What architects have not taken into account is that the natural state of the human is involution (turning inwards), which is the pathway to accessing inner silence, vast states of consciousness, and a more purposeful life. But twenty-first century living is increasingly exvoluted (turned outwards), and because of this, more and more spiritually disconnected and lacking meaning.

Open-plan living is designed to be more sociable but can also have the effect of causing the occupants of a home to be perpetually exvoluted. The lack of quiet, privacy and boundaries can take a serious toll and needs to be counterbalanced by having other areas of the home where these essential aspects can be enjoyed.

Why broken plan is the new open plan

Countless studies have concluded that open-plan offices result in higher stress levels, impaired productivity and poorer relations between workers, and now studies of open-plan home design are revealing similar concerns.

In the UK, some architects are now helping clients to change from open plan to what is being called “broken plan”. This usually doesn’t go as far as constructing floor-to-ceiling internal walls but does the next best thing by creating half walls, folding partitions, or false walls using cleverly positioned items of furniture. Remedies can also include putting doors on entrances to corridors to reduce noise flow, adding soft furnishings and rugs to absorb sound, and attaching acoustic-absorbent panels to the walls or ceiling. As a last resort, some have turned to building an office shed or summer-house in the garden as a way to get some personal space, and sales of these structures are currently soaring.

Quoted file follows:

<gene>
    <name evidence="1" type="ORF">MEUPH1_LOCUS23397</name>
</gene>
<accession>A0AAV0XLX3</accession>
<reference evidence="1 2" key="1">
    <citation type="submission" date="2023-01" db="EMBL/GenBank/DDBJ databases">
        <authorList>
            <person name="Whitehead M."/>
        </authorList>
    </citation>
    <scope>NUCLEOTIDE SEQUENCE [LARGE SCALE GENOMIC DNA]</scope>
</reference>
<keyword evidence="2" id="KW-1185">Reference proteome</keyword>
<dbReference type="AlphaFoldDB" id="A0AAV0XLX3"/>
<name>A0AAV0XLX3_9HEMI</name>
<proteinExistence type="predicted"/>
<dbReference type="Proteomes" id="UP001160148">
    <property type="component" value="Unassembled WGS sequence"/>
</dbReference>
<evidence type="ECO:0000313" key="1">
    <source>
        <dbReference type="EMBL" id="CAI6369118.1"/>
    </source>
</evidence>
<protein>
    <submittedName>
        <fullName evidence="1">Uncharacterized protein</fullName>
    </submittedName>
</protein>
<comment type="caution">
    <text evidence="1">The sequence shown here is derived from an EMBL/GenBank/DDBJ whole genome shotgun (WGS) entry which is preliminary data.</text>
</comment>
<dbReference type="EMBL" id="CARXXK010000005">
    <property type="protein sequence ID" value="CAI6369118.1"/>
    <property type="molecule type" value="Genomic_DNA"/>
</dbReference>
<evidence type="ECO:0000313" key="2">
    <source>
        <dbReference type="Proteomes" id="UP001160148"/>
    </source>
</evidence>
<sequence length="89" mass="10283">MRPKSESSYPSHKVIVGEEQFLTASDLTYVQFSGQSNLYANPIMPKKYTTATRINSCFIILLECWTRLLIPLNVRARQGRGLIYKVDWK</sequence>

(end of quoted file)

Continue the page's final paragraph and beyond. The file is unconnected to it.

Sillier and sillier

It would be remiss of me to end this article without at least mentioning the hopefully short-lived new trend for open-plan bedrooms with no dividing wall or door between the sleeping space and bathroom. In some cases, the bathtub is right next to the bed, the toilet is in plain view, and there is a walk-in wardrobe without a door, causing clothes to become damp with bathroom moisture.

I remember being excited the first time Richard and I stayed in a hotel that had a splendid copper bathtub in the bedroom. But the novelty soon wore off when we discovered how the humidity lingered in the air for hours, how the wet carpet around the tub had a terrible dead dog smell, and how the toilet being so near to the bed felt unhealthy, unsanitary, and plain wrong. Open-plan of any kind creates challenges, but this is taking it a step too far.

Copyright © Karen Kingston 2017


Posted in Healthy home, Lifestyle & awareness | Read 3 comments...»

Sniff before you buy

Modern furniture

I once stayed in an English hotel with my husband, Richard. We went to bed feeling fine and woke up feeling terrible.

At first we thought we’d both come down with flu. We had dry throats, stuffed up noses, stinging eyes, difficulty waking up, and generally flu-like symptoms. We’ve both experienced similar feelings before when sleeping in hotel rooms with air conditioning, whether it’s turned on or not. The chemicals remain in the air for many days after air conditioning has been operated. But in this room there was no air conditioning and there never had been.